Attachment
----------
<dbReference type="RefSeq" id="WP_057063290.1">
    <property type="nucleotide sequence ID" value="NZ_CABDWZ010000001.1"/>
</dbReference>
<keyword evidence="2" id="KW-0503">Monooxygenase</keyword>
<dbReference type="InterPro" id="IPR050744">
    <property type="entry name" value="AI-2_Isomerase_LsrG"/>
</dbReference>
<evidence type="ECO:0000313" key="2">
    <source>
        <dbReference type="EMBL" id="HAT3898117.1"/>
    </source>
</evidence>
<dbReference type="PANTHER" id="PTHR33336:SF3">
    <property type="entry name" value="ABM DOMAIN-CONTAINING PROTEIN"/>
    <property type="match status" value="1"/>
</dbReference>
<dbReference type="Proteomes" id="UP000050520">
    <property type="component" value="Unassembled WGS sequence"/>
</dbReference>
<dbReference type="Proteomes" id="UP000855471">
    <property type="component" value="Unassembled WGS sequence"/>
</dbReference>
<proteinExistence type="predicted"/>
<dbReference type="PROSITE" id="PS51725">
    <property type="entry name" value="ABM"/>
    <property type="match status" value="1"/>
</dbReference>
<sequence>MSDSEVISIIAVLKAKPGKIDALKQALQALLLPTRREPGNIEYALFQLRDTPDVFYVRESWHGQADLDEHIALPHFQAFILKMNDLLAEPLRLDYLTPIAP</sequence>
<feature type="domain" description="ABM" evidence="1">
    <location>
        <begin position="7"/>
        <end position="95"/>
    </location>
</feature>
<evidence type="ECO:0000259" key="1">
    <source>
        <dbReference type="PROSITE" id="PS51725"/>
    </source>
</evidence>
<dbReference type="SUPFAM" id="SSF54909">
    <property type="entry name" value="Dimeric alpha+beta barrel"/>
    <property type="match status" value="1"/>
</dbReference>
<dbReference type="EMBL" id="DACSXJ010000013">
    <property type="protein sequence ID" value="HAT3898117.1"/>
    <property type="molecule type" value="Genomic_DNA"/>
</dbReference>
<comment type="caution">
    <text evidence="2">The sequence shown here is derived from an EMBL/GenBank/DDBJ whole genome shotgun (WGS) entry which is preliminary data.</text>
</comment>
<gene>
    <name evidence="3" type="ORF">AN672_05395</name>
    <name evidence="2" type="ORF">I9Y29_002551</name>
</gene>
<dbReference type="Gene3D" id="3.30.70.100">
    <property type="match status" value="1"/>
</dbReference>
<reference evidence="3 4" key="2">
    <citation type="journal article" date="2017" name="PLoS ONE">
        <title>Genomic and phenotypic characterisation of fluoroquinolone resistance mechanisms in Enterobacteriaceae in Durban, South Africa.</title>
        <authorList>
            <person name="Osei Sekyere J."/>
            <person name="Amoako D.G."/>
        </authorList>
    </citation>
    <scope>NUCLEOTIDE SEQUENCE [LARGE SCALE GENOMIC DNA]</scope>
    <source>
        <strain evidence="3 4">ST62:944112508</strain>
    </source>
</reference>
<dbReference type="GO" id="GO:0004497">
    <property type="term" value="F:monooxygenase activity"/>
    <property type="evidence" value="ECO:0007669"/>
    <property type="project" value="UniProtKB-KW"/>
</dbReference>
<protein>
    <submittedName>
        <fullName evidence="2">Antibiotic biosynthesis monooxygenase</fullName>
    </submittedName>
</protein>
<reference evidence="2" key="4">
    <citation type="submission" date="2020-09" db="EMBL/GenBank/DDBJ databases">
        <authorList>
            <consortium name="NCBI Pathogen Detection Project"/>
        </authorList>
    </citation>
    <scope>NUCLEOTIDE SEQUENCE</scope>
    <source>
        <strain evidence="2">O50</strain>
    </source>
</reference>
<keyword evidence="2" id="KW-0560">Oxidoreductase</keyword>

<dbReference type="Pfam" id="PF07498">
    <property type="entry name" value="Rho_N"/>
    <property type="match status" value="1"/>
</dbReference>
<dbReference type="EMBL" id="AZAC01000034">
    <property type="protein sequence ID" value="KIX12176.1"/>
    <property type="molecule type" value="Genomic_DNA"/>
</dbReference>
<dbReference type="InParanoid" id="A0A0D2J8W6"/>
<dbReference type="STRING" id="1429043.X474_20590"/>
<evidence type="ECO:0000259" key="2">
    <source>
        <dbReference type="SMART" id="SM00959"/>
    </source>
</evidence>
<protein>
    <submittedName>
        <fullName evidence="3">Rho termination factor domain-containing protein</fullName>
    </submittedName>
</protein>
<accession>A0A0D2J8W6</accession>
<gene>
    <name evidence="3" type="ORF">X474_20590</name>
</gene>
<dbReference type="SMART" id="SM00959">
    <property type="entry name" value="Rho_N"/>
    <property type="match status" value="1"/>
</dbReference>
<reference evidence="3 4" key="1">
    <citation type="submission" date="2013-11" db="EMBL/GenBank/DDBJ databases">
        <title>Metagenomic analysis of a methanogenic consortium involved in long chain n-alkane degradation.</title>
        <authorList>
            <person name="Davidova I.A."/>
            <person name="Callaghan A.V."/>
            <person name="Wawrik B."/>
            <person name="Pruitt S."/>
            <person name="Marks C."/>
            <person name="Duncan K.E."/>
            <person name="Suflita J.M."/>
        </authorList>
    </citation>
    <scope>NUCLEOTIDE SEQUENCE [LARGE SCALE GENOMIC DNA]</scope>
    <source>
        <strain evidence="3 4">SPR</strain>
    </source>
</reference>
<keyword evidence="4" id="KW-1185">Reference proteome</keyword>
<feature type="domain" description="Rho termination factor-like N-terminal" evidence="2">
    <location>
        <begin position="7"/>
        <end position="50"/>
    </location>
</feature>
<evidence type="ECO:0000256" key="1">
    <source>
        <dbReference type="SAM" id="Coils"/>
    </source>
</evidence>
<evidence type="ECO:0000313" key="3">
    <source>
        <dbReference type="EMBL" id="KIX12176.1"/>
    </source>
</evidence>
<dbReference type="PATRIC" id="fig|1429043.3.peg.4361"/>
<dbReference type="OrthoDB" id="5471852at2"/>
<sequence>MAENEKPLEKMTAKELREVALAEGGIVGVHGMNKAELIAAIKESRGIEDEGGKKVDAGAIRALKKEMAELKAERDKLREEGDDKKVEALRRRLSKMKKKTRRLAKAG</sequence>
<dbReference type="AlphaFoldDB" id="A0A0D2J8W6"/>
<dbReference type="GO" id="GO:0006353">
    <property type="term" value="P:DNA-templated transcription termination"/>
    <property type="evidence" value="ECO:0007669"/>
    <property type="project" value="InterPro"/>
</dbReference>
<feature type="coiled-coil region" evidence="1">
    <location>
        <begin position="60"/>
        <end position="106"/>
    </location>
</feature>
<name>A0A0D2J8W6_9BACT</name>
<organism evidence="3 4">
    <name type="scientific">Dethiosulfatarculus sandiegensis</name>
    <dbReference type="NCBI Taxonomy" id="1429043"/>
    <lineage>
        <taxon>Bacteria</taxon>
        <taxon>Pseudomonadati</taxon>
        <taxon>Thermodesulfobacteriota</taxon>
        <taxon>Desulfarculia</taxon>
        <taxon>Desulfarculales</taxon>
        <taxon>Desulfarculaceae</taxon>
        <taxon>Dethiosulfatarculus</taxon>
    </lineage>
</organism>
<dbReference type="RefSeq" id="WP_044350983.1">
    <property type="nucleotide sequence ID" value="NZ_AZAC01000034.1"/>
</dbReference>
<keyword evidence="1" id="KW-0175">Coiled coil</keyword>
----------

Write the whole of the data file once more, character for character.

<dbReference type="RefSeq" id="WP_057063290.1">
    <property type="nucleotide sequence ID" value="NZ_CABDWZ010000001.1"/>
</dbReference>
<keyword evidence="2" id="KW-0503">Monooxygenase</keyword>
<dbReference type="InterPro" id="IPR050744">
    <property type="entry name" value="AI-2_Isomerase_LsrG"/>
</dbReference>
<evidence type="ECO:0000313" key="2">
    <source>
        <dbReference type="EMBL" id="HAT3898117.1"/>
    </source>
</evidence>
<dbReference type="PANTHER" id="PTHR33336:SF3">
    <property type="entry name" value="ABM DOMAIN-CONTAINING PROTEIN"/>
    <property type="match status" value="1"/>
</dbReference>
<dbReference type="Proteomes" id="UP000050520">
    <property type="component" value="Unassembled WGS sequence"/>
</dbReference>
<dbReference type="Proteomes" id="UP000855471">
    <property type="component" value="Unassembled WGS sequence"/>
</dbReference>
<proteinExistence type="predicted"/>
<dbReference type="PROSITE" id="PS51725">
    <property type="entry name" value="ABM"/>
    <property type="match status" value="1"/>
</dbReference>
<sequence>MSDSEVISIIAVLKAKPGKIDALKQALQALLLPTRREPGNIEYALFQLRDTPDVFYVRESWHGQADLDEHIALPHFQAFILKMNDLLAEPLRLDYLTPIAP</sequence>
<feature type="domain" description="ABM" evidence="1">
    <location>
        <begin position="7"/>
        <end position="95"/>
    </location>
</feature>
<evidence type="ECO:0000259" key="1">
    <source>
        <dbReference type="PROSITE" id="PS51725"/>
    </source>
</evidence>
<dbReference type="SUPFAM" id="SSF54909">
    <property type="entry name" value="Dimeric alpha+beta barrel"/>
    <property type="match status" value="1"/>
</dbReference>
<dbReference type="EMBL" id="DACSXJ010000013">
    <property type="protein sequence ID" value="HAT3898117.1"/>
    <property type="molecule type" value="Genomic_DNA"/>
</dbReference>
<comment type="caution">
    <text evidence="2">The sequence shown here is derived from an EMBL/GenBank/DDBJ whole genome shotgun (WGS) entry which is preliminary data.</text>
</comment>
<gene>
    <name evidence="3" type="ORF">AN672_05395</name>
    <name evidence="2" type="ORF">I9Y29_002551</name>
</gene>
<dbReference type="Gene3D" id="3.30.70.100">
    <property type="match status" value="1"/>
</dbReference>
<reference evidence="3 4" key="2">
    <citation type="journal article" date="2017" name="PLoS ONE">
        <title>Genomic and phenotypic characterisation of fluoroquinolone resistance mechanisms in Enterobacteriaceae in Durban, South Africa.</title>
        <authorList>
            <person name="Osei Sekyere J."/>
            <person name="Amoako D.G."/>
        </authorList>
    </citation>
    <scope>NUCLEOTIDE SEQUENCE [LARGE SCALE GENOMIC DNA]</scope>
    <source>
        <strain evidence="3 4">ST62:944112508</strain>
    </source>
</reference>
<dbReference type="GO" id="GO:0004497">
    <property type="term" value="F:monooxygenase activity"/>
    <property type="evidence" value="ECO:0007669"/>
    <property type="project" value="UniProtKB-KW"/>
</dbReference>
<protein>
    <submittedName>
        <fullName evidence="2">Antibiotic biosynthesis monooxygenase</fullName>
    </submittedName>
</protein>
<reference evidence="2" key="4">
    <citation type="submission" date="2020-09" db="EMBL/GenBank/DDBJ databases">
        <authorList>
            <consortium name="NCBI Pathogen Detection Project"/>
        </authorList>
    </citation>
    <scope>NUCLEOTIDE SEQUENCE</scope>
    <source>
        <strain evidence="2">O50</strain>
    </source>
</reference>
<keyword evidence="2" id="KW-0560">Oxidoreductase</keyword>

<dbReference type="Pfam" id="PF07498">
    <property type="entry name" value="Rho_N"/>
    <property type="match status" value="1"/>
</dbReference>
<dbReference type="EMBL" id="AZAC01000034">
    <property type="protein sequence ID" value="KIX12176.1"/>
    <property type="molecule type" value="Genomic_DNA"/>
</dbReference>
<dbReference type="InParanoid" id="A0A0D2J8W6"/>
<dbReference type="STRING" id="1429043.X474_20590"/>
<evidence type="ECO:0000259" key="2">
    <source>
        <dbReference type="SMART" id="SM00959"/>
    </source>
</evidence>
<protein>
    <submittedName>
        <fullName evidence="3">Rho termination factor domain-containing protein</fullName>
    </submittedName>
</protein>
<accession>A0A0D2J8W6</accession>
<gene>
    <name evidence="3" type="ORF">X474_20590</name>
</gene>
<dbReference type="SMART" id="SM00959">
    <property type="entry name" value="Rho_N"/>
    <property type="match status" value="1"/>
</dbReference>
<reference evidence="3 4" key="1">
    <citation type="submission" date="2013-11" db="EMBL/GenBank/DDBJ databases">
        <title>Metagenomic analysis of a methanogenic consortium involved in long chain n-alkane degradation.</title>
        <authorList>
            <person name="Davidova I.A."/>
            <person name="Callaghan A.V."/>
            <person name="Wawrik B."/>
            <person name="Pruitt S."/>
            <person name="Marks C."/>
            <person name="Duncan K.E."/>
            <person name="Suflita J.M."/>
        </authorList>
    </citation>
    <scope>NUCLEOTIDE SEQUENCE [LARGE SCALE GENOMIC DNA]</scope>
    <source>
        <strain evidence="3 4">SPR</strain>
    </source>
</reference>
<keyword evidence="4" id="KW-1185">Reference proteome</keyword>
<feature type="domain" description="Rho termination factor-like N-terminal" evidence="2">
    <location>
        <begin position="7"/>
        <end position="50"/>
    </location>
</feature>
<evidence type="ECO:0000256" key="1">
    <source>
        <dbReference type="SAM" id="Coils"/>
    </source>
</evidence>
<evidence type="ECO:0000313" key="3">
    <source>
        <dbReference type="EMBL" id="KIX12176.1"/>
    </source>
</evidence>
<dbReference type="PATRIC" id="fig|1429043.3.peg.4361"/>
<dbReference type="OrthoDB" id="5471852at2"/>
<sequence>MAENEKPLEKMTAKELREVALAEGGIVGVHGMNKAELIAAIKESRGIEDEGGKKVDAGAIRALKKEMAELKAERDKLREEGDDKKVEALRRRLSKMKKKTRRLAKAG</sequence>
<dbReference type="AlphaFoldDB" id="A0A0D2J8W6"/>
<dbReference type="GO" id="GO:0006353">
    <property type="term" value="P:DNA-templated transcription termination"/>
    <property type="evidence" value="ECO:0007669"/>
    <property type="project" value="InterPro"/>
</dbReference>
<feature type="coiled-coil region" evidence="1">
    <location>
        <begin position="60"/>
        <end position="106"/>
    </location>
</feature>
<name>A0A0D2J8W6_9BACT</name>
<organism evidence="3 4">
    <name type="scientific">Dethiosulfatarculus sandiegensis</name>
    <dbReference type="NCBI Taxonomy" id="1429043"/>
    <lineage>
        <taxon>Bacteria</taxon>
        <taxon>Pseudomonadati</taxon>
        <taxon>Thermodesulfobacteriota</taxon>
        <taxon>Desulfarculia</taxon>
        <taxon>Desulfarculales</taxon>
        <taxon>Desulfarculaceae</taxon>
        <taxon>Dethiosulfatarculus</taxon>
    </lineage>
</organism>
<dbReference type="RefSeq" id="WP_044350983.1">
    <property type="nucleotide sequence ID" value="NZ_AZAC01000034.1"/>
</dbReference>
<keyword evidence="1" id="KW-0175">Coiled coil</keyword>